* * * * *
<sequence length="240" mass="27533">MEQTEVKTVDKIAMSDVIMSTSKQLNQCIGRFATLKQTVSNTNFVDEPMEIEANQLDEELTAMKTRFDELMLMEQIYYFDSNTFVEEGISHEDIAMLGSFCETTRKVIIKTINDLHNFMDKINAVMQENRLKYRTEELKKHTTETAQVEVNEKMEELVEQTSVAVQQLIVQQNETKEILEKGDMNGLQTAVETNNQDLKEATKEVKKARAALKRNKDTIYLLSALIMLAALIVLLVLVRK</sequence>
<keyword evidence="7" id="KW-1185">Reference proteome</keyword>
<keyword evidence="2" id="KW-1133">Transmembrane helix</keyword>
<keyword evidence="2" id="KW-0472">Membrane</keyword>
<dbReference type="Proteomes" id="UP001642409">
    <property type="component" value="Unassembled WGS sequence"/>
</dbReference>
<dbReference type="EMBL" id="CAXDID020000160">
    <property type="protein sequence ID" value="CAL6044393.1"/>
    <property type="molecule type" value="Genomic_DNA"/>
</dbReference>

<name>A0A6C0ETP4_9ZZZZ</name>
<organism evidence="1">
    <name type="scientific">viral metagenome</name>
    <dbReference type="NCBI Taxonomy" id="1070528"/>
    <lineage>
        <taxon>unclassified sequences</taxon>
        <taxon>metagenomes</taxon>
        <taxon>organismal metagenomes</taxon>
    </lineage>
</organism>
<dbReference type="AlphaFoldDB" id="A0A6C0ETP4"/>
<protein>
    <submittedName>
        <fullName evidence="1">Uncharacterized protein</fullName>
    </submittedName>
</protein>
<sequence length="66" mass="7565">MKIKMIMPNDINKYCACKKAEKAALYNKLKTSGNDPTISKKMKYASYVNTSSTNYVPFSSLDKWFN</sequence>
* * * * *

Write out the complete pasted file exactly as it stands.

<sequence length="240" mass="27533">MEQTEVKTVDKIAMSDVIMSTSKQLNQCIGRFATLKQTVSNTNFVDEPMEIEANQLDEELTAMKTRFDELMLMEQIYYFDSNTFVEEGISHEDIAMLGSFCETTRKVIIKTINDLHNFMDKINAVMQENRLKYRTEELKKHTTETAQVEVNEKMEELVEQTSVAVQQLIVQQNETKEILEKGDMNGLQTAVETNNQDLKEATKEVKKARAALKRNKDTIYLLSALIMLAALIVLLVLVRK</sequence>
<keyword evidence="7" id="KW-1185">Reference proteome</keyword>
<keyword evidence="2" id="KW-1133">Transmembrane helix</keyword>
<keyword evidence="2" id="KW-0472">Membrane</keyword>
<dbReference type="Proteomes" id="UP001642409">
    <property type="component" value="Unassembled WGS sequence"/>
</dbReference>
<dbReference type="EMBL" id="CAXDID020000160">
    <property type="protein sequence ID" value="CAL6044393.1"/>
    <property type="molecule type" value="Genomic_DNA"/>
</dbReference>

<name>A0A6C0ETP4_9ZZZZ</name>
<organism evidence="1">
    <name type="scientific">viral metagenome</name>
    <dbReference type="NCBI Taxonomy" id="1070528"/>
    <lineage>
        <taxon>unclassified sequences</taxon>
        <taxon>metagenomes</taxon>
        <taxon>organismal metagenomes</taxon>
    </lineage>
</organism>
<dbReference type="AlphaFoldDB" id="A0A6C0ETP4"/>
<protein>
    <submittedName>
        <fullName evidence="1">Uncharacterized protein</fullName>
    </submittedName>
</protein>
<sequence length="66" mass="7565">MKIKMIMPNDINKYCACKKAEKAALYNKLKTSGNDPTISKKMKYASYVNTSSTNYVPFSSLDKWFN</sequence>